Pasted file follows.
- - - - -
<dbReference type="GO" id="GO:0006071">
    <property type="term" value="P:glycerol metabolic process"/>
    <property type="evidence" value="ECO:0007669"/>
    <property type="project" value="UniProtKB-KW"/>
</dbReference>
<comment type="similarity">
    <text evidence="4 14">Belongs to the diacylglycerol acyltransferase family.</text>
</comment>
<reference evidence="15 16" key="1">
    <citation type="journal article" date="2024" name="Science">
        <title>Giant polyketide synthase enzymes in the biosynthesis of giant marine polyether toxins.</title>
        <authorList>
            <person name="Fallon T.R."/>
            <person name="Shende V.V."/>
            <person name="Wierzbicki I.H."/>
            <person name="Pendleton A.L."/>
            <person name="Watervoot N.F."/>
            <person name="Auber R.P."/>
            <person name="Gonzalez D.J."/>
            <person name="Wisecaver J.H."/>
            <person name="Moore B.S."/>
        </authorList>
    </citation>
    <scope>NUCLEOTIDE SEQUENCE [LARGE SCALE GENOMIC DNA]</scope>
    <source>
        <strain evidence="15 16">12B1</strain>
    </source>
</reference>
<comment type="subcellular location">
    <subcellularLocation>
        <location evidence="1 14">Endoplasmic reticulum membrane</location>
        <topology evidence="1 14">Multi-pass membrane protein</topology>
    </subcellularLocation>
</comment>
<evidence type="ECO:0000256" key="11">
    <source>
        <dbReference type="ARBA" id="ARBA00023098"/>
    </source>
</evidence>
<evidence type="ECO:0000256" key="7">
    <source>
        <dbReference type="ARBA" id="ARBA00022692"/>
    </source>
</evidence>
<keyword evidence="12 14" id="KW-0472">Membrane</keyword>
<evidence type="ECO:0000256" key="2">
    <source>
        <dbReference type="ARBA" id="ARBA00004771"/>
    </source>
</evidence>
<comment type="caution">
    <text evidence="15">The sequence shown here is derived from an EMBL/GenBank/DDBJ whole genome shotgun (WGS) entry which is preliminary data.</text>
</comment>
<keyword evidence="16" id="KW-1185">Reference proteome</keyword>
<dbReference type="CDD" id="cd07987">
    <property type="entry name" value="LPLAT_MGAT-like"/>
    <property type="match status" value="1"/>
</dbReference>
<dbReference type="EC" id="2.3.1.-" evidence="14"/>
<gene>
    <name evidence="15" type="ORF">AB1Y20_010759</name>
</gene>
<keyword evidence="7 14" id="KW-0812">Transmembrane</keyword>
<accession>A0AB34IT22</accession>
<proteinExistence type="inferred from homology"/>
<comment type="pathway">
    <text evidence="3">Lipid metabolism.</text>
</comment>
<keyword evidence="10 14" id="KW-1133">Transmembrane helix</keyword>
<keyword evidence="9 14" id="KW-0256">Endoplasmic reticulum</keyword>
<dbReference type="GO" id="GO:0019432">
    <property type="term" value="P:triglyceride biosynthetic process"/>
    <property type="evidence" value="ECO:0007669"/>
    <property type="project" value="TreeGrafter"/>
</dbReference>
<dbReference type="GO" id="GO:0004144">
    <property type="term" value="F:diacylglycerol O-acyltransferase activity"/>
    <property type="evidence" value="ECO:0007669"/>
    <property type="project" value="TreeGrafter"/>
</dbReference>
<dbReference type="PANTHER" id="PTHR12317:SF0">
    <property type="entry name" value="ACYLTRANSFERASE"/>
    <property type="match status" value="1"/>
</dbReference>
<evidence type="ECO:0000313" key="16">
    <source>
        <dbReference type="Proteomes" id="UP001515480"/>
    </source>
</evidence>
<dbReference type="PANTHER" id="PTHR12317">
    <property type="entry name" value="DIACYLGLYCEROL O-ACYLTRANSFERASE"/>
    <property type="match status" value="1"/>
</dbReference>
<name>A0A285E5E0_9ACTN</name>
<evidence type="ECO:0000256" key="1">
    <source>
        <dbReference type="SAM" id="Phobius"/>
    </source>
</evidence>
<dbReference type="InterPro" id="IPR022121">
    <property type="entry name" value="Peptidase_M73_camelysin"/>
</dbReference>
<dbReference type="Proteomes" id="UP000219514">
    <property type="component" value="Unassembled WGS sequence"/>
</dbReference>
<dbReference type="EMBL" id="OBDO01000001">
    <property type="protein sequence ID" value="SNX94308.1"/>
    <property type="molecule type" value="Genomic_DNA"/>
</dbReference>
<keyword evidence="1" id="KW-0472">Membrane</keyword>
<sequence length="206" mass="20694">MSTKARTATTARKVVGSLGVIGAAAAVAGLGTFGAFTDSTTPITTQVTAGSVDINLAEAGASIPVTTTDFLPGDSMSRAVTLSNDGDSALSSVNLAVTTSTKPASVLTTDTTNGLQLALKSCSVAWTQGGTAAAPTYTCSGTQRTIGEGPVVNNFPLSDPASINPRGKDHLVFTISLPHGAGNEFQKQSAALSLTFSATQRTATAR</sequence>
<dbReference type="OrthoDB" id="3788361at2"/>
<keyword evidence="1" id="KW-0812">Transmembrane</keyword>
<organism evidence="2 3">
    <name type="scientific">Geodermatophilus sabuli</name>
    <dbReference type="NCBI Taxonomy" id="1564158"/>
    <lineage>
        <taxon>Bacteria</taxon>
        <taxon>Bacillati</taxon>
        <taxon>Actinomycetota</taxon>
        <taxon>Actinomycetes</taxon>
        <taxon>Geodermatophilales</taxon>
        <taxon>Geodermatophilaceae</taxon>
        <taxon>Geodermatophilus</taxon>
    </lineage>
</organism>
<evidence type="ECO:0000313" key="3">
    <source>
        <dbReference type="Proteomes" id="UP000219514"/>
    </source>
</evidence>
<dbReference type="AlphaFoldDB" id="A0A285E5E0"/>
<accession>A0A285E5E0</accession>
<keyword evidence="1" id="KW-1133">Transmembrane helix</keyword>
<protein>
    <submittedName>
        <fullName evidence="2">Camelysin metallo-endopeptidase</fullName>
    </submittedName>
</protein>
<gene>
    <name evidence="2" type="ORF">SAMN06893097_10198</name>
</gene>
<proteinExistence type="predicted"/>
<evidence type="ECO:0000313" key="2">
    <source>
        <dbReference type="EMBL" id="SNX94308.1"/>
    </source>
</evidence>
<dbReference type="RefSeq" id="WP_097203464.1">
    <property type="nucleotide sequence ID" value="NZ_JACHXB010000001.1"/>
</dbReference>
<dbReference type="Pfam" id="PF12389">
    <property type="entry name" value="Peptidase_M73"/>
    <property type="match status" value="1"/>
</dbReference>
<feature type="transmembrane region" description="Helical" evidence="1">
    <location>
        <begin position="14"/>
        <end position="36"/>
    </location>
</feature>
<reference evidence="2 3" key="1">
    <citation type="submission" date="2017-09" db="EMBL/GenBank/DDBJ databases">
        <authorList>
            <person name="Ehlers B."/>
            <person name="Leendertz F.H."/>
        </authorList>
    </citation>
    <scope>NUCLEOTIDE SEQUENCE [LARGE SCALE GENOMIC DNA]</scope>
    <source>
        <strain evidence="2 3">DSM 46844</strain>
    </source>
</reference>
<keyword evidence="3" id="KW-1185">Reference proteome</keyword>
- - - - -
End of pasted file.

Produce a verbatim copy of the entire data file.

<dbReference type="GO" id="GO:0006071">
    <property type="term" value="P:glycerol metabolic process"/>
    <property type="evidence" value="ECO:0007669"/>
    <property type="project" value="UniProtKB-KW"/>
</dbReference>
<comment type="similarity">
    <text evidence="4 14">Belongs to the diacylglycerol acyltransferase family.</text>
</comment>
<reference evidence="15 16" key="1">
    <citation type="journal article" date="2024" name="Science">
        <title>Giant polyketide synthase enzymes in the biosynthesis of giant marine polyether toxins.</title>
        <authorList>
            <person name="Fallon T.R."/>
            <person name="Shende V.V."/>
            <person name="Wierzbicki I.H."/>
            <person name="Pendleton A.L."/>
            <person name="Watervoot N.F."/>
            <person name="Auber R.P."/>
            <person name="Gonzalez D.J."/>
            <person name="Wisecaver J.H."/>
            <person name="Moore B.S."/>
        </authorList>
    </citation>
    <scope>NUCLEOTIDE SEQUENCE [LARGE SCALE GENOMIC DNA]</scope>
    <source>
        <strain evidence="15 16">12B1</strain>
    </source>
</reference>
<comment type="subcellular location">
    <subcellularLocation>
        <location evidence="1 14">Endoplasmic reticulum membrane</location>
        <topology evidence="1 14">Multi-pass membrane protein</topology>
    </subcellularLocation>
</comment>
<evidence type="ECO:0000256" key="11">
    <source>
        <dbReference type="ARBA" id="ARBA00023098"/>
    </source>
</evidence>
<evidence type="ECO:0000256" key="7">
    <source>
        <dbReference type="ARBA" id="ARBA00022692"/>
    </source>
</evidence>
<keyword evidence="12 14" id="KW-0472">Membrane</keyword>
<evidence type="ECO:0000256" key="2">
    <source>
        <dbReference type="ARBA" id="ARBA00004771"/>
    </source>
</evidence>
<comment type="caution">
    <text evidence="15">The sequence shown here is derived from an EMBL/GenBank/DDBJ whole genome shotgun (WGS) entry which is preliminary data.</text>
</comment>
<keyword evidence="16" id="KW-1185">Reference proteome</keyword>
<dbReference type="CDD" id="cd07987">
    <property type="entry name" value="LPLAT_MGAT-like"/>
    <property type="match status" value="1"/>
</dbReference>
<dbReference type="EC" id="2.3.1.-" evidence="14"/>
<gene>
    <name evidence="15" type="ORF">AB1Y20_010759</name>
</gene>
<keyword evidence="7 14" id="KW-0812">Transmembrane</keyword>
<accession>A0AB34IT22</accession>
<proteinExistence type="inferred from homology"/>
<comment type="pathway">
    <text evidence="3">Lipid metabolism.</text>
</comment>
<keyword evidence="10 14" id="KW-1133">Transmembrane helix</keyword>
<keyword evidence="9 14" id="KW-0256">Endoplasmic reticulum</keyword>
<dbReference type="GO" id="GO:0019432">
    <property type="term" value="P:triglyceride biosynthetic process"/>
    <property type="evidence" value="ECO:0007669"/>
    <property type="project" value="TreeGrafter"/>
</dbReference>
<dbReference type="GO" id="GO:0004144">
    <property type="term" value="F:diacylglycerol O-acyltransferase activity"/>
    <property type="evidence" value="ECO:0007669"/>
    <property type="project" value="TreeGrafter"/>
</dbReference>
<dbReference type="PANTHER" id="PTHR12317:SF0">
    <property type="entry name" value="ACYLTRANSFERASE"/>
    <property type="match status" value="1"/>
</dbReference>
<evidence type="ECO:0000313" key="16">
    <source>
        <dbReference type="Proteomes" id="UP001515480"/>
    </source>
</evidence>
<dbReference type="PANTHER" id="PTHR12317">
    <property type="entry name" value="DIACYLGLYCEROL O-ACYLTRANSFERASE"/>
    <property type="match status" value="1"/>
</dbReference>
<name>A0A285E5E0_9ACTN</name>
<evidence type="ECO:0000256" key="1">
    <source>
        <dbReference type="SAM" id="Phobius"/>
    </source>
</evidence>
<dbReference type="InterPro" id="IPR022121">
    <property type="entry name" value="Peptidase_M73_camelysin"/>
</dbReference>
<dbReference type="Proteomes" id="UP000219514">
    <property type="component" value="Unassembled WGS sequence"/>
</dbReference>
<dbReference type="EMBL" id="OBDO01000001">
    <property type="protein sequence ID" value="SNX94308.1"/>
    <property type="molecule type" value="Genomic_DNA"/>
</dbReference>
<keyword evidence="1" id="KW-0472">Membrane</keyword>
<sequence length="206" mass="20694">MSTKARTATTARKVVGSLGVIGAAAAVAGLGTFGAFTDSTTPITTQVTAGSVDINLAEAGASIPVTTTDFLPGDSMSRAVTLSNDGDSALSSVNLAVTTSTKPASVLTTDTTNGLQLALKSCSVAWTQGGTAAAPTYTCSGTQRTIGEGPVVNNFPLSDPASINPRGKDHLVFTISLPHGAGNEFQKQSAALSLTFSATQRTATAR</sequence>
<dbReference type="OrthoDB" id="3788361at2"/>
<keyword evidence="1" id="KW-0812">Transmembrane</keyword>
<organism evidence="2 3">
    <name type="scientific">Geodermatophilus sabuli</name>
    <dbReference type="NCBI Taxonomy" id="1564158"/>
    <lineage>
        <taxon>Bacteria</taxon>
        <taxon>Bacillati</taxon>
        <taxon>Actinomycetota</taxon>
        <taxon>Actinomycetes</taxon>
        <taxon>Geodermatophilales</taxon>
        <taxon>Geodermatophilaceae</taxon>
        <taxon>Geodermatophilus</taxon>
    </lineage>
</organism>
<evidence type="ECO:0000313" key="3">
    <source>
        <dbReference type="Proteomes" id="UP000219514"/>
    </source>
</evidence>
<dbReference type="AlphaFoldDB" id="A0A285E5E0"/>
<accession>A0A285E5E0</accession>
<keyword evidence="1" id="KW-1133">Transmembrane helix</keyword>
<protein>
    <submittedName>
        <fullName evidence="2">Camelysin metallo-endopeptidase</fullName>
    </submittedName>
</protein>
<gene>
    <name evidence="2" type="ORF">SAMN06893097_10198</name>
</gene>
<proteinExistence type="predicted"/>
<evidence type="ECO:0000313" key="2">
    <source>
        <dbReference type="EMBL" id="SNX94308.1"/>
    </source>
</evidence>
<dbReference type="RefSeq" id="WP_097203464.1">
    <property type="nucleotide sequence ID" value="NZ_JACHXB010000001.1"/>
</dbReference>
<dbReference type="Pfam" id="PF12389">
    <property type="entry name" value="Peptidase_M73"/>
    <property type="match status" value="1"/>
</dbReference>
<feature type="transmembrane region" description="Helical" evidence="1">
    <location>
        <begin position="14"/>
        <end position="36"/>
    </location>
</feature>
<reference evidence="2 3" key="1">
    <citation type="submission" date="2017-09" db="EMBL/GenBank/DDBJ databases">
        <authorList>
            <person name="Ehlers B."/>
            <person name="Leendertz F.H."/>
        </authorList>
    </citation>
    <scope>NUCLEOTIDE SEQUENCE [LARGE SCALE GENOMIC DNA]</scope>
    <source>
        <strain evidence="2 3">DSM 46844</strain>
    </source>
</reference>
<keyword evidence="3" id="KW-1185">Reference proteome</keyword>